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Lord Bruce of Donington: My Lords, can my noble friend give the House an assurance that at the

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forthcoming intergovernmental conference the momentum established by the Prime Minister in his terse observations on fraud and irregularity in European finances will be fully maintained and explained to the intergovernmental conference in order to ensure that the new Commission adopts different standards as regards the administration of public finances from those it has adopted in the past?

Baroness Symons of Vernham Dean: My Lords, I can give my noble friend the absolute assurance that Her Majesty's Government will continue to be in the forefront of the arguments that the Commission should be more effective, more efficient, more accountable and more transparent in its business. We believe that it must operate by the highest standards of honesty, integrity and accountability. That will be our stance not only during the IGC, but also before it as well.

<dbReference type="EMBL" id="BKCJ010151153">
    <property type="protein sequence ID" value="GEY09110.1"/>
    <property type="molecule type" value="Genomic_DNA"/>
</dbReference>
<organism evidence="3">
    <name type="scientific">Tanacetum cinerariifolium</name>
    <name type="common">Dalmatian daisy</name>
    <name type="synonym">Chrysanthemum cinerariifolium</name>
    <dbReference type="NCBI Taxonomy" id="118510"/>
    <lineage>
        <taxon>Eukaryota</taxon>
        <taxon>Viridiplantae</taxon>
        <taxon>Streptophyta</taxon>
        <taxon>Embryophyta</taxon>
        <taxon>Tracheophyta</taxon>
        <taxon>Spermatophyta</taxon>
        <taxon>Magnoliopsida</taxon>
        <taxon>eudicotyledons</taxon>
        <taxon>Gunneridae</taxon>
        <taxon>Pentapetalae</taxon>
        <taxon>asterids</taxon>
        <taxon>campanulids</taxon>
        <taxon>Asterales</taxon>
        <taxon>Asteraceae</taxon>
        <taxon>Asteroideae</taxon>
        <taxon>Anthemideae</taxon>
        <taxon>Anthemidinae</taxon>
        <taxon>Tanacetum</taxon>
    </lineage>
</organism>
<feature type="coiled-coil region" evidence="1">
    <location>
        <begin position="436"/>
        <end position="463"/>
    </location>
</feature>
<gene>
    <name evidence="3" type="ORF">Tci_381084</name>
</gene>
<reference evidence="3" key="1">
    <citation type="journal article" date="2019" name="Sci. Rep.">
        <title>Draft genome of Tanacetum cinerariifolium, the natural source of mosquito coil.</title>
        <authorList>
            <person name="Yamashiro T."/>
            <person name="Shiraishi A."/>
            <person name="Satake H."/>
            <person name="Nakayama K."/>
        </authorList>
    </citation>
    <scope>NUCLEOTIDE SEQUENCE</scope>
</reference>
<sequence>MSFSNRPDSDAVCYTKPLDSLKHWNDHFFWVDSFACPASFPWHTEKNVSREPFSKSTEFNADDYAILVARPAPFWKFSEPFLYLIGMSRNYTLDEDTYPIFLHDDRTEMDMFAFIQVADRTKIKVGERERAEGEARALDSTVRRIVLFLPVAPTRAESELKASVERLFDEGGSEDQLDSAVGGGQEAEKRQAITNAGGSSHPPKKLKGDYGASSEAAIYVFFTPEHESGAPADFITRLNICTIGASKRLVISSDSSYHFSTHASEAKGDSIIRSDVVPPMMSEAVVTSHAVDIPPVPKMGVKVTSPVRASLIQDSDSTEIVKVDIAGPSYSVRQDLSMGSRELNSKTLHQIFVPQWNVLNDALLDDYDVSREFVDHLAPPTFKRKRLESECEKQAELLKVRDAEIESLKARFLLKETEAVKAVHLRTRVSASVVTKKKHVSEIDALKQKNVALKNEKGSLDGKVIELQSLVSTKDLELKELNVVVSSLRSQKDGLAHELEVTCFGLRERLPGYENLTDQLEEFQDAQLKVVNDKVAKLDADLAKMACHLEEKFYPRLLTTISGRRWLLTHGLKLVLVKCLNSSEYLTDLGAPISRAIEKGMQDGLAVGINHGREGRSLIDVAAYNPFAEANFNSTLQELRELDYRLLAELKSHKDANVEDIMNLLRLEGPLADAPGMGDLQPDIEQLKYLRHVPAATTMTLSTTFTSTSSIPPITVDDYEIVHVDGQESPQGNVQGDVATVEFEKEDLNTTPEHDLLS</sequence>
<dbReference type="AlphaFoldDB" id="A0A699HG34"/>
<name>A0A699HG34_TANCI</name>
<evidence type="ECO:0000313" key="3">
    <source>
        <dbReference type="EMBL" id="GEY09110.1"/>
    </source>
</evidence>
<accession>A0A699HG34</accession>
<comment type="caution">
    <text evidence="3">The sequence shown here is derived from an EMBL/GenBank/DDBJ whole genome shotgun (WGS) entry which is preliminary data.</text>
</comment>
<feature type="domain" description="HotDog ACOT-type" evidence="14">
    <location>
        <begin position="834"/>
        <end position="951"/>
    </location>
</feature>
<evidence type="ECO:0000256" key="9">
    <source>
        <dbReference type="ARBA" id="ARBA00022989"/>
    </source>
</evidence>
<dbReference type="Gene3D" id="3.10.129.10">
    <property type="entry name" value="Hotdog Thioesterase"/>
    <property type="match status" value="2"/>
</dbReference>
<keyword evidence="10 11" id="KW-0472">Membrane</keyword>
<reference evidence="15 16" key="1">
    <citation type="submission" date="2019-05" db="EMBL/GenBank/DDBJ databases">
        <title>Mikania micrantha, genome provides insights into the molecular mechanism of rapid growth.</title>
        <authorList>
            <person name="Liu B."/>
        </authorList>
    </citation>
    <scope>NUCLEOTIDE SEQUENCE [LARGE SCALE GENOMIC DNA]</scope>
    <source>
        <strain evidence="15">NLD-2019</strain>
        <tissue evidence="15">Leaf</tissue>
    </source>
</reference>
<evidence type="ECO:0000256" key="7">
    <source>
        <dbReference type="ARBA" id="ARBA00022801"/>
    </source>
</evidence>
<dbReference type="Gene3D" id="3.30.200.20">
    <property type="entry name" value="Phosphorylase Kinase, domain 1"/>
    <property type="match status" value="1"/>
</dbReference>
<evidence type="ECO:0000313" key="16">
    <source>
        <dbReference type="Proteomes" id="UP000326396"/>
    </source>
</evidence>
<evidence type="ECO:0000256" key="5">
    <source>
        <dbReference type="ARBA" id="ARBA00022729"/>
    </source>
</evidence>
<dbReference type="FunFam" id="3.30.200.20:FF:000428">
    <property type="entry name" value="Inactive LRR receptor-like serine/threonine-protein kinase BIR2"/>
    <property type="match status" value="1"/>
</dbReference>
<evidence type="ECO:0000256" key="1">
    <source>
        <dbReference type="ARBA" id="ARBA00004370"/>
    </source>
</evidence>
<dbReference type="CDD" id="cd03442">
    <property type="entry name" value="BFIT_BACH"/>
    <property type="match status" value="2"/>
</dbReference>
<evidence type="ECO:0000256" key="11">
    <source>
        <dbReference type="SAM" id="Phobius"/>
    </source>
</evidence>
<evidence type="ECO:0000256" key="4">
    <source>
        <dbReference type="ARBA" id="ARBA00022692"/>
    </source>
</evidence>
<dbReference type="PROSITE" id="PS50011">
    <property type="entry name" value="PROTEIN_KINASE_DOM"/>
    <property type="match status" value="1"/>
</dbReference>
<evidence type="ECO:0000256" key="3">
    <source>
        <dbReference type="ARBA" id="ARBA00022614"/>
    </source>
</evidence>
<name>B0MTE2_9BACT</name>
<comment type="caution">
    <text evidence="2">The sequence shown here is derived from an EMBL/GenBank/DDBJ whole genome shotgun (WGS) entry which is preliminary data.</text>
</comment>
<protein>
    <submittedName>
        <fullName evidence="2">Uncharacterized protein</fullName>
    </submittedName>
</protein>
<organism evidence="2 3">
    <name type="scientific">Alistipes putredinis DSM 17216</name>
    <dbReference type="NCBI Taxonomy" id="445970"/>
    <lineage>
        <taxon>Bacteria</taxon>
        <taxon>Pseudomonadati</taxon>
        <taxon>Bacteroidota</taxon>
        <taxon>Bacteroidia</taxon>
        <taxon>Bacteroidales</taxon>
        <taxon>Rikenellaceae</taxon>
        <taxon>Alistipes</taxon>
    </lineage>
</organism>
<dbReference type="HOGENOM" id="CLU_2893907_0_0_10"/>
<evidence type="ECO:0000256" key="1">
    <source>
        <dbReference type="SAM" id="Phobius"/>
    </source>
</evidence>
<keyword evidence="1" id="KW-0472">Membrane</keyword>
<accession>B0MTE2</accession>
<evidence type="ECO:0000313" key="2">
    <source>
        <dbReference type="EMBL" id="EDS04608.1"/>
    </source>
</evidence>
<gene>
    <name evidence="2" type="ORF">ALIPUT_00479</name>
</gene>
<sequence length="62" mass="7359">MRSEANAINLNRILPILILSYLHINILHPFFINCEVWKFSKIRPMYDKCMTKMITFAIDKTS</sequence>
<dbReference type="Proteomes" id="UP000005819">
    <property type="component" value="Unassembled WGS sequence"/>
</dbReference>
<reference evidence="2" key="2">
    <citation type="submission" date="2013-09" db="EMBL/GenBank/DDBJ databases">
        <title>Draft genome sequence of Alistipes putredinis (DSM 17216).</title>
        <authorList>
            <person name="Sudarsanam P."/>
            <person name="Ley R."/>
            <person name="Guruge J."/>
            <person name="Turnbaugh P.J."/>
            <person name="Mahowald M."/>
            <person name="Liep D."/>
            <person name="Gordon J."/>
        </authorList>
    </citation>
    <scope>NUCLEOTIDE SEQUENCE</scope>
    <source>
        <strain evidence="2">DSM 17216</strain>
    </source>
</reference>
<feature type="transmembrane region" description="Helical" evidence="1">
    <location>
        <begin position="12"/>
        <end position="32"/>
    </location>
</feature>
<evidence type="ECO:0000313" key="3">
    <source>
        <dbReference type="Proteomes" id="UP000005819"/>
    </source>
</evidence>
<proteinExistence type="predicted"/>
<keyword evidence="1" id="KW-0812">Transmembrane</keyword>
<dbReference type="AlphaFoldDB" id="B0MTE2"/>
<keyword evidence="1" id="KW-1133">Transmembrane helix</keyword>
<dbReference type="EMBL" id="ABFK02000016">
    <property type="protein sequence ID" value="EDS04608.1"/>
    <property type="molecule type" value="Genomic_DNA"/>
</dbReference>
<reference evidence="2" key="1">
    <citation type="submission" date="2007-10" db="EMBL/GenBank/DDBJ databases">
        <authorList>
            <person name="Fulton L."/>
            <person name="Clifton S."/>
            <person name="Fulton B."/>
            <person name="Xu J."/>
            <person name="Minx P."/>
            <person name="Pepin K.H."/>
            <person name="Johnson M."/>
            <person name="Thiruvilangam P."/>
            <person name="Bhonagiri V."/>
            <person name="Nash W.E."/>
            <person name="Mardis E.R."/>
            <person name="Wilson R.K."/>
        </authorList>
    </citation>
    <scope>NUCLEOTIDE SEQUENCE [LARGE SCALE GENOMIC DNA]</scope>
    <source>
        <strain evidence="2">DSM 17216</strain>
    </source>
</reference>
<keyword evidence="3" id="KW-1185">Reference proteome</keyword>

Baroness Carnegy of Lour: My Lords, can the noble Baroness assure the House that her right honourable friend the Foreign Secretary will take care in developing the policies in the conference to make sure that communication is not only with the Westminster Parliament but also through the proper channels for the devolved Parliaments? Noble Lords who this morning saw the opening of the Scots Parliament on television will realise that there are high expectations in Scotland as regards its political future within the Union. There are so many Scottish interests in Europe that are being handled through Westminster that it is vital that roads of communication are constantly open. Can the noble Baroness assure the House that that will be done?